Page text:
Lima and Miami In Bolivia coca leaves in hot water is the drink recommended for altitude adaptation. It’s what they grow, so it’s what they drink. In Peru they grow some pretty good beans. We’ve handled some Peruvian fairtrade at Fair Grinds Coffeehouse to brew a good cup, so it’s not as if there isn’t anything to work with there.
But, the common fare that passes for a cup of coffee along the Andes is really pretty terrible. A black sludge of sort is brewed and then cut with hot water. In fact, in Cochabamba the coffee urn was specially designed with two spigots, one for the sludge and one for the water. At the other end of the spectrum were largely Star bucks-type shops with modernistic designs like 4D, Star Coffee, and others. There are occasional exceptions like Barrisco’s in Peru down from our office in Jesus Maria, but these are all espresso based coffees. When discussing the phenomena with Orfa Camacho, ACORN Peru’s head organizer, she both boasted that Peru had the second best coffee in South America after Columbia, and then flatly stated that the problem was that “people don’t know how to make coffee.”
I made it by cheating. I carried my 2-cup stainless steel plunge pot, picked up on my last visit to Mumbai with Vinod Shetty for a couple of bucks and a pound of Fair Grinds New Orleans Blend, fairtrade coffee & chicory. We would have a good cup in the morning, and hope that lasted through the day with a shot of espresso somewhere on the trail if we were lucky.
But, why, is coffee so disregarded and abused. The folks we would see in the Starbucks-wannabe places were teens and post-teens drinking fancy sugar-and-milk drinks where coffee is an afterthought. The workday folks were forced to drink swill. It seems like there’s a real opportunity for some evangelizing on the coffee trail, if we had the energy and resources. In the meantime, it’s just sad that life in the morning is made so hard for our Peruvian and Bolivian brothers and sisters.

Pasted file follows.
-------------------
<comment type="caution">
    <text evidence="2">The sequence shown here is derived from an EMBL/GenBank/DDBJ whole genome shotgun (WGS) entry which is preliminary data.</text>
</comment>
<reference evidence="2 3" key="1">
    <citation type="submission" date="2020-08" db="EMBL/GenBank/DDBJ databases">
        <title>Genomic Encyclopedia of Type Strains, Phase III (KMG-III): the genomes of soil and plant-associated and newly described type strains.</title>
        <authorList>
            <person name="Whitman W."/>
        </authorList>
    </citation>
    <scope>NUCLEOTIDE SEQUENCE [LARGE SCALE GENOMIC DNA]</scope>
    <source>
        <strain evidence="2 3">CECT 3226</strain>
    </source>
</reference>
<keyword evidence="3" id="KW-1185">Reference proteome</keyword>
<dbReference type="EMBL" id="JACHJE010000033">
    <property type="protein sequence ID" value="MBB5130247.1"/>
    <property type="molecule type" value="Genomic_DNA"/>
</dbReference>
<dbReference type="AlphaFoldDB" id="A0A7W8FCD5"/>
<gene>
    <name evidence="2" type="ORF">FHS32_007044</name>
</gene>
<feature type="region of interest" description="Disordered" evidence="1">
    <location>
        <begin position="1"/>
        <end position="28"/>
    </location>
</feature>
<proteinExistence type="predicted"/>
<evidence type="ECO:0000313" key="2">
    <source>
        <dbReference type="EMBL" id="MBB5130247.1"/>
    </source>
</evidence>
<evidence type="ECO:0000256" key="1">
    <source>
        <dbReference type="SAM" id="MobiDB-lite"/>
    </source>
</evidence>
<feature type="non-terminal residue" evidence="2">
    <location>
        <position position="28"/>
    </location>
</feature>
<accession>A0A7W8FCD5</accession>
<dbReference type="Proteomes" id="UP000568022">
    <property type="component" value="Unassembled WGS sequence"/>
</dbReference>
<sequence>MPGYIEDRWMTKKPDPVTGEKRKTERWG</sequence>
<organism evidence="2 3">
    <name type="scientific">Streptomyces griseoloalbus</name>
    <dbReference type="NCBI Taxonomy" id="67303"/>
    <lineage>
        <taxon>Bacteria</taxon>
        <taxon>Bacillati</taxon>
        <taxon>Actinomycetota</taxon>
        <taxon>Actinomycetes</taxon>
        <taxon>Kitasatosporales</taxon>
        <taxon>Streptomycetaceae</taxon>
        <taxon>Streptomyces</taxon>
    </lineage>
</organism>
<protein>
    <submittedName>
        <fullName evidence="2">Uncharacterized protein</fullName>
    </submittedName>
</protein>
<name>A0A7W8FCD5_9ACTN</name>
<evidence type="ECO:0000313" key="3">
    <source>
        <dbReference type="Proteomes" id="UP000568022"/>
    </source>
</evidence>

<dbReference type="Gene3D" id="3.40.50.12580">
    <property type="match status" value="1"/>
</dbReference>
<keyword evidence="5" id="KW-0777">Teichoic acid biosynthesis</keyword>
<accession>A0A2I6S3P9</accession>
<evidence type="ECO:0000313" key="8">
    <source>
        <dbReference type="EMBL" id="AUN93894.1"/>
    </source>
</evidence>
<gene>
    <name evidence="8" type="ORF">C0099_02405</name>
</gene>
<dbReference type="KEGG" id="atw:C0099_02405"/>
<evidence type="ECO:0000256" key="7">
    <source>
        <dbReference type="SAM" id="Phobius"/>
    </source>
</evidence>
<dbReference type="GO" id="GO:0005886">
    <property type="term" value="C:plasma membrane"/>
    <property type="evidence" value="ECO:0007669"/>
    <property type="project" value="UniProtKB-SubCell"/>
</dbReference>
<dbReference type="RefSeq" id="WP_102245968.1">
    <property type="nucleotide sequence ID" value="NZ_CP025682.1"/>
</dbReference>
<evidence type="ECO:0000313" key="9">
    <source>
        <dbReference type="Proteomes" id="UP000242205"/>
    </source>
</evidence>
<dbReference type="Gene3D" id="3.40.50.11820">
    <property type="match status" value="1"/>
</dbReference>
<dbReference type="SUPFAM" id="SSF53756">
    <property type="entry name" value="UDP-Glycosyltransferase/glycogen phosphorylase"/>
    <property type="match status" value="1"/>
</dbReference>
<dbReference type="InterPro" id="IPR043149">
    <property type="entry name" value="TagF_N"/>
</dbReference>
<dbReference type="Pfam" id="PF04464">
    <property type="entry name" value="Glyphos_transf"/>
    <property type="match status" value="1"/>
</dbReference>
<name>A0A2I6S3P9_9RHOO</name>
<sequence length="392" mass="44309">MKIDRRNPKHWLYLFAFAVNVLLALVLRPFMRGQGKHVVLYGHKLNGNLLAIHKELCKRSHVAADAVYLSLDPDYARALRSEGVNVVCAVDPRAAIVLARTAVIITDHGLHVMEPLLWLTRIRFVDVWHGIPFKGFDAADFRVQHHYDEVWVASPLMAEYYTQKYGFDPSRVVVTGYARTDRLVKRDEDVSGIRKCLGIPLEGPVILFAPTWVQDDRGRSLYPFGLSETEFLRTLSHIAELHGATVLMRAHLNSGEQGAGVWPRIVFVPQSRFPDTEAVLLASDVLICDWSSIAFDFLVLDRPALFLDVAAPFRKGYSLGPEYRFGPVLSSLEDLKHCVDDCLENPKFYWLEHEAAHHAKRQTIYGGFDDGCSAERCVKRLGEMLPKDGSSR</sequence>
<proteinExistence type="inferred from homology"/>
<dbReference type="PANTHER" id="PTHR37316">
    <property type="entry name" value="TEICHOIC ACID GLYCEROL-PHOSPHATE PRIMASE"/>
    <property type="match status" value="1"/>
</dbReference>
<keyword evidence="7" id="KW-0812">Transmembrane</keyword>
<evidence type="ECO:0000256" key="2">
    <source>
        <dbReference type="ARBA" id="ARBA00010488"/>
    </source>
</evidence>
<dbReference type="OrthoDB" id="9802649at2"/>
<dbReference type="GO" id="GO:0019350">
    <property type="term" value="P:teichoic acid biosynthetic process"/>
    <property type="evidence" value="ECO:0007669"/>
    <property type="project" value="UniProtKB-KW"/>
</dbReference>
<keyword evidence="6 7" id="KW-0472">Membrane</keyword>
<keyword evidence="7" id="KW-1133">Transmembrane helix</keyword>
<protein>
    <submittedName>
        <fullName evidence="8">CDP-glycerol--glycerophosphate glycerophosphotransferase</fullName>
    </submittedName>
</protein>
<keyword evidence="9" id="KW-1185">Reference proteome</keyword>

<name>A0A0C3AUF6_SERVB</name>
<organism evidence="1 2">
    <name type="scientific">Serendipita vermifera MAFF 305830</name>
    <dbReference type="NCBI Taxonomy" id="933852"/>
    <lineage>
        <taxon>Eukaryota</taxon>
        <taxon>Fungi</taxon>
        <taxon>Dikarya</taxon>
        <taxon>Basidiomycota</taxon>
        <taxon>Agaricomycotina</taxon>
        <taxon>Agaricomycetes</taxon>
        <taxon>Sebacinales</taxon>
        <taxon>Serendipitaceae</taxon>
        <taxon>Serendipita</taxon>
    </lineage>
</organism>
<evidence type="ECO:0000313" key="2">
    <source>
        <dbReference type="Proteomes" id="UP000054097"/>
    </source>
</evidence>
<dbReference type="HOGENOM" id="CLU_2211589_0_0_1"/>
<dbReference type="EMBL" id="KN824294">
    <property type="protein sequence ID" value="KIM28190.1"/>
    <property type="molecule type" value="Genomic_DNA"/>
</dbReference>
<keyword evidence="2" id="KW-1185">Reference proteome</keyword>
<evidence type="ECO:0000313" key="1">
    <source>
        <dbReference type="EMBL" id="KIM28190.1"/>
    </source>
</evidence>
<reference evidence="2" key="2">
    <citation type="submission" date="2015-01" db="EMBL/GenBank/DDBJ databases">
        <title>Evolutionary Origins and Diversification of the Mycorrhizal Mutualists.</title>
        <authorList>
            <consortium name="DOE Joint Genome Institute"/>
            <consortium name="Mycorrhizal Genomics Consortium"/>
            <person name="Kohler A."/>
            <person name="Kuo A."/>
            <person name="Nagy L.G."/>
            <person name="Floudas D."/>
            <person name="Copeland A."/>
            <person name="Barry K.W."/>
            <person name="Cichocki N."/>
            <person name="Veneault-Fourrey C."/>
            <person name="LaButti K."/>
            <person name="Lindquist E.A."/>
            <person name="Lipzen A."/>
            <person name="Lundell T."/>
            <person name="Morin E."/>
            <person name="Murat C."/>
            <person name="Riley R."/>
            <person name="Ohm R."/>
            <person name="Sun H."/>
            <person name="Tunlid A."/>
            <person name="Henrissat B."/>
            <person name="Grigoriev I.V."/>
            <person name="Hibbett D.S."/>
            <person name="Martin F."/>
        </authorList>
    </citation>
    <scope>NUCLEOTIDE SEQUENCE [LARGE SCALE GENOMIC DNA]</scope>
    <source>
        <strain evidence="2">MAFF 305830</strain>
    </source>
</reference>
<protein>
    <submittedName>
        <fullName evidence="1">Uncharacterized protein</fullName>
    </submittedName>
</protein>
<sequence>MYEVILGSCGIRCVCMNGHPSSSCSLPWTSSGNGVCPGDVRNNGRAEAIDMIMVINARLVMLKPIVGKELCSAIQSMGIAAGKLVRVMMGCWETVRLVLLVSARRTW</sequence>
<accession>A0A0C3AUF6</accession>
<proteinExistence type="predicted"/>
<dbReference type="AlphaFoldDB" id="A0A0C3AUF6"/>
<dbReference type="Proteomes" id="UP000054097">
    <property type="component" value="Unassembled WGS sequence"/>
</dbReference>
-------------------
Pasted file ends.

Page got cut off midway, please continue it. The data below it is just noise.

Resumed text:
Speaking of sad thoughts, another one is landing in the Miami International Airport after a long international flight from anywhere. The MIA folks have done a lot of construction on the airport and its concourses in recent years, and it is an improvement though every report notes that the distances traveled between concourses and the slowness of the SkyTrain are both absurdly ridiculous still.
All of this pales next to the problem of flight transfer. MIA is the only airport I can recall where when you clear customs with your luggage there is no way to immediately transfer it to your carrier for your connecting flight. Yes, really! So, you come out of customs and then have to schlep your luggage jammed packed with everything you could haul back from your adventures from the customs clearance to whatever your concourse might be. In our case that was D where we were picking up American as another part of the One World fiasco. Between conveyor walkways that were shutdown, we strong-armed our bags a half-mile or more, and I’m not kidding. All of which was great exercise, but is this any way to run either an airport or our airlines? As Orfa would say, they just don’t seem to know how to make airports in Miami, I guess?